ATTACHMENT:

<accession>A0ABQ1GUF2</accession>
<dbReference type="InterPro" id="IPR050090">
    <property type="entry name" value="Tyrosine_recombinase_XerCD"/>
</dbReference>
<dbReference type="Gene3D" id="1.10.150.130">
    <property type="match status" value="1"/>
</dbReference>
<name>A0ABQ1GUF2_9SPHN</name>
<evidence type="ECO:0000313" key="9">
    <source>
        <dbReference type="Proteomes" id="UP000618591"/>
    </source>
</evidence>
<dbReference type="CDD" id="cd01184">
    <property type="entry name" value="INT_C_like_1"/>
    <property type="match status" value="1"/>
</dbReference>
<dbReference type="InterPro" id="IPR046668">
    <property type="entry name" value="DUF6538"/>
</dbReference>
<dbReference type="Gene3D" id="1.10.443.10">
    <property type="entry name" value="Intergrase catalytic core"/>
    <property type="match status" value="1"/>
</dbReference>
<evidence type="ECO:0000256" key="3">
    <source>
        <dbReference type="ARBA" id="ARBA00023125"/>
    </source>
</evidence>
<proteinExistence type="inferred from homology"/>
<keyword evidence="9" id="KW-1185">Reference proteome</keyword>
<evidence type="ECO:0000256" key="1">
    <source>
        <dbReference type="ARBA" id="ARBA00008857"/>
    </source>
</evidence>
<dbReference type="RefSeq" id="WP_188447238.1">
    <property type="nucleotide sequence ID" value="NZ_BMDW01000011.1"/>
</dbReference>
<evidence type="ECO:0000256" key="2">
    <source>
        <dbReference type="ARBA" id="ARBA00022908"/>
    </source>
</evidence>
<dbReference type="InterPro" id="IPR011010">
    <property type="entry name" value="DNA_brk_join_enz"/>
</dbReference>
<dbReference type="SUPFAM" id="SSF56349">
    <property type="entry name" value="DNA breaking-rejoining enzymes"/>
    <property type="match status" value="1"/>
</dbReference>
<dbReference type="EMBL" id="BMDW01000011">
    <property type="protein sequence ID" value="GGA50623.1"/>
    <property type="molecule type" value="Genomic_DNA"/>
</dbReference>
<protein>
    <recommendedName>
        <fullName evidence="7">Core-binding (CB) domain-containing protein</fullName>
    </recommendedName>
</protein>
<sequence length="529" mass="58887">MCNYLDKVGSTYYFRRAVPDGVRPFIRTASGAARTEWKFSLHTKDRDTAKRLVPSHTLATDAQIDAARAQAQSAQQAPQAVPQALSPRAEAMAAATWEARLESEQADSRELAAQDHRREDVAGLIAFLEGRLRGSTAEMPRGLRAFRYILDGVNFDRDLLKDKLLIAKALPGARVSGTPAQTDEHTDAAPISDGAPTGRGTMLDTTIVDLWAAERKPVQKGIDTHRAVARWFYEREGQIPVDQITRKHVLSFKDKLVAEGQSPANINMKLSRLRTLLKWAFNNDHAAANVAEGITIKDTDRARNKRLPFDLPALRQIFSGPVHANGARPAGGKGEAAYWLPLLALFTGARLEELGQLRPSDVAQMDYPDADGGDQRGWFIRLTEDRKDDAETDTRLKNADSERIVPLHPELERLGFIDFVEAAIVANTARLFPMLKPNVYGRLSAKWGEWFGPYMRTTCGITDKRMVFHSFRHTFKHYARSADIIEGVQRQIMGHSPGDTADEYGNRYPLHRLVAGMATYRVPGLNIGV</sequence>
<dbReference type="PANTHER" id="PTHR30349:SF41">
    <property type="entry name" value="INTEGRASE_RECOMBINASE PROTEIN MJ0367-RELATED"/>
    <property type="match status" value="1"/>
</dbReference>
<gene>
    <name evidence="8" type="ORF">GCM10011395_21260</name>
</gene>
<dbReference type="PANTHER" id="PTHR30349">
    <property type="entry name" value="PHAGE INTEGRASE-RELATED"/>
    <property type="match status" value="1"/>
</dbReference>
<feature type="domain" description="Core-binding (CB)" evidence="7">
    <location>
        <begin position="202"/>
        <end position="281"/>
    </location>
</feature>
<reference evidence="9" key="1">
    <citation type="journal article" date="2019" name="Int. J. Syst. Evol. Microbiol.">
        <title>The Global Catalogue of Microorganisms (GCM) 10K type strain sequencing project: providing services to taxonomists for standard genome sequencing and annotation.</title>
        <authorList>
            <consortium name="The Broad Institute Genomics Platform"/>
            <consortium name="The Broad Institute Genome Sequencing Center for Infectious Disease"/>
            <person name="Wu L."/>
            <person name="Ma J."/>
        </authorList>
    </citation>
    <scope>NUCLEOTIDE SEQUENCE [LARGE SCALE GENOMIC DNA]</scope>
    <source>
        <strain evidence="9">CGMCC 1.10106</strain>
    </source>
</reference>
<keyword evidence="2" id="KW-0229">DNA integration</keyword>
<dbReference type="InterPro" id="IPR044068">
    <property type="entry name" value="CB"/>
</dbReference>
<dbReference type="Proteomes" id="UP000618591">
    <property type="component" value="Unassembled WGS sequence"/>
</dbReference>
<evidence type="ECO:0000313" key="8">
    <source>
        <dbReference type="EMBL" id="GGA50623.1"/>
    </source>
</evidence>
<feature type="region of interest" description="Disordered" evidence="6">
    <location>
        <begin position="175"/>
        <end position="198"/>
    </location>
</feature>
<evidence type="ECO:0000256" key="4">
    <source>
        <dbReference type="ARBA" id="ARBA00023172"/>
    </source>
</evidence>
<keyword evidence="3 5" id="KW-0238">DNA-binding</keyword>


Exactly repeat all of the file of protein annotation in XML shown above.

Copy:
<accession>A0ABQ1GUF2</accession>
<dbReference type="InterPro" id="IPR050090">
    <property type="entry name" value="Tyrosine_recombinase_XerCD"/>
</dbReference>
<dbReference type="Gene3D" id="1.10.150.130">
    <property type="match status" value="1"/>
</dbReference>
<name>A0ABQ1GUF2_9SPHN</name>
<evidence type="ECO:0000313" key="9">
    <source>
        <dbReference type="Proteomes" id="UP000618591"/>
    </source>
</evidence>
<dbReference type="CDD" id="cd01184">
    <property type="entry name" value="INT_C_like_1"/>
    <property type="match status" value="1"/>
</dbReference>
<dbReference type="InterPro" id="IPR046668">
    <property type="entry name" value="DUF6538"/>
</dbReference>
<dbReference type="Gene3D" id="1.10.443.10">
    <property type="entry name" value="Intergrase catalytic core"/>
    <property type="match status" value="1"/>
</dbReference>
<evidence type="ECO:0000256" key="3">
    <source>
        <dbReference type="ARBA" id="ARBA00023125"/>
    </source>
</evidence>
<proteinExistence type="inferred from homology"/>
<keyword evidence="9" id="KW-1185">Reference proteome</keyword>
<evidence type="ECO:0000256" key="1">
    <source>
        <dbReference type="ARBA" id="ARBA00008857"/>
    </source>
</evidence>
<dbReference type="RefSeq" id="WP_188447238.1">
    <property type="nucleotide sequence ID" value="NZ_BMDW01000011.1"/>
</dbReference>
<evidence type="ECO:0000256" key="2">
    <source>
        <dbReference type="ARBA" id="ARBA00022908"/>
    </source>
</evidence>
<dbReference type="InterPro" id="IPR011010">
    <property type="entry name" value="DNA_brk_join_enz"/>
</dbReference>
<dbReference type="SUPFAM" id="SSF56349">
    <property type="entry name" value="DNA breaking-rejoining enzymes"/>
    <property type="match status" value="1"/>
</dbReference>
<dbReference type="EMBL" id="BMDW01000011">
    <property type="protein sequence ID" value="GGA50623.1"/>
    <property type="molecule type" value="Genomic_DNA"/>
</dbReference>
<protein>
    <recommendedName>
        <fullName evidence="7">Core-binding (CB) domain-containing protein</fullName>
    </recommendedName>
</protein>
<sequence length="529" mass="58887">MCNYLDKVGSTYYFRRAVPDGVRPFIRTASGAARTEWKFSLHTKDRDTAKRLVPSHTLATDAQIDAARAQAQSAQQAPQAVPQALSPRAEAMAAATWEARLESEQADSRELAAQDHRREDVAGLIAFLEGRLRGSTAEMPRGLRAFRYILDGVNFDRDLLKDKLLIAKALPGARVSGTPAQTDEHTDAAPISDGAPTGRGTMLDTTIVDLWAAERKPVQKGIDTHRAVARWFYEREGQIPVDQITRKHVLSFKDKLVAEGQSPANINMKLSRLRTLLKWAFNNDHAAANVAEGITIKDTDRARNKRLPFDLPALRQIFSGPVHANGARPAGGKGEAAYWLPLLALFTGARLEELGQLRPSDVAQMDYPDADGGDQRGWFIRLTEDRKDDAETDTRLKNADSERIVPLHPELERLGFIDFVEAAIVANTARLFPMLKPNVYGRLSAKWGEWFGPYMRTTCGITDKRMVFHSFRHTFKHYARSADIIEGVQRQIMGHSPGDTADEYGNRYPLHRLVAGMATYRVPGLNIGV</sequence>
<dbReference type="PANTHER" id="PTHR30349:SF41">
    <property type="entry name" value="INTEGRASE_RECOMBINASE PROTEIN MJ0367-RELATED"/>
    <property type="match status" value="1"/>
</dbReference>
<gene>
    <name evidence="8" type="ORF">GCM10011395_21260</name>
</gene>
<dbReference type="PANTHER" id="PTHR30349">
    <property type="entry name" value="PHAGE INTEGRASE-RELATED"/>
    <property type="match status" value="1"/>
</dbReference>
<feature type="domain" description="Core-binding (CB)" evidence="7">
    <location>
        <begin position="202"/>
        <end position="281"/>
    </location>
</feature>
<reference evidence="9" key="1">
    <citation type="journal article" date="2019" name="Int. J. Syst. Evol. Microbiol.">
        <title>The Global Catalogue of Microorganisms (GCM) 10K type strain sequencing project: providing services to taxonomists for standard genome sequencing and annotation.</title>
        <authorList>
            <consortium name="The Broad Institute Genomics Platform"/>
            <consortium name="The Broad Institute Genome Sequencing Center for Infectious Disease"/>
            <person name="Wu L."/>
            <person name="Ma J."/>
        </authorList>
    </citation>
    <scope>NUCLEOTIDE SEQUENCE [LARGE SCALE GENOMIC DNA]</scope>
    <source>
        <strain evidence="9">CGMCC 1.10106</strain>
    </source>
</reference>
<keyword evidence="2" id="KW-0229">DNA integration</keyword>
<dbReference type="InterPro" id="IPR044068">
    <property type="entry name" value="CB"/>
</dbReference>
<dbReference type="Proteomes" id="UP000618591">
    <property type="component" value="Unassembled WGS sequence"/>
</dbReference>
<evidence type="ECO:0000313" key="8">
    <source>
        <dbReference type="EMBL" id="GGA50623.1"/>
    </source>
</evidence>
<feature type="region of interest" description="Disordered" evidence="6">
    <location>
        <begin position="175"/>
        <end position="198"/>
    </location>
</feature>
<evidence type="ECO:0000256" key="4">
    <source>
        <dbReference type="ARBA" id="ARBA00023172"/>
    </source>
</evidence>
<keyword evidence="3 5" id="KW-0238">DNA-binding</keyword>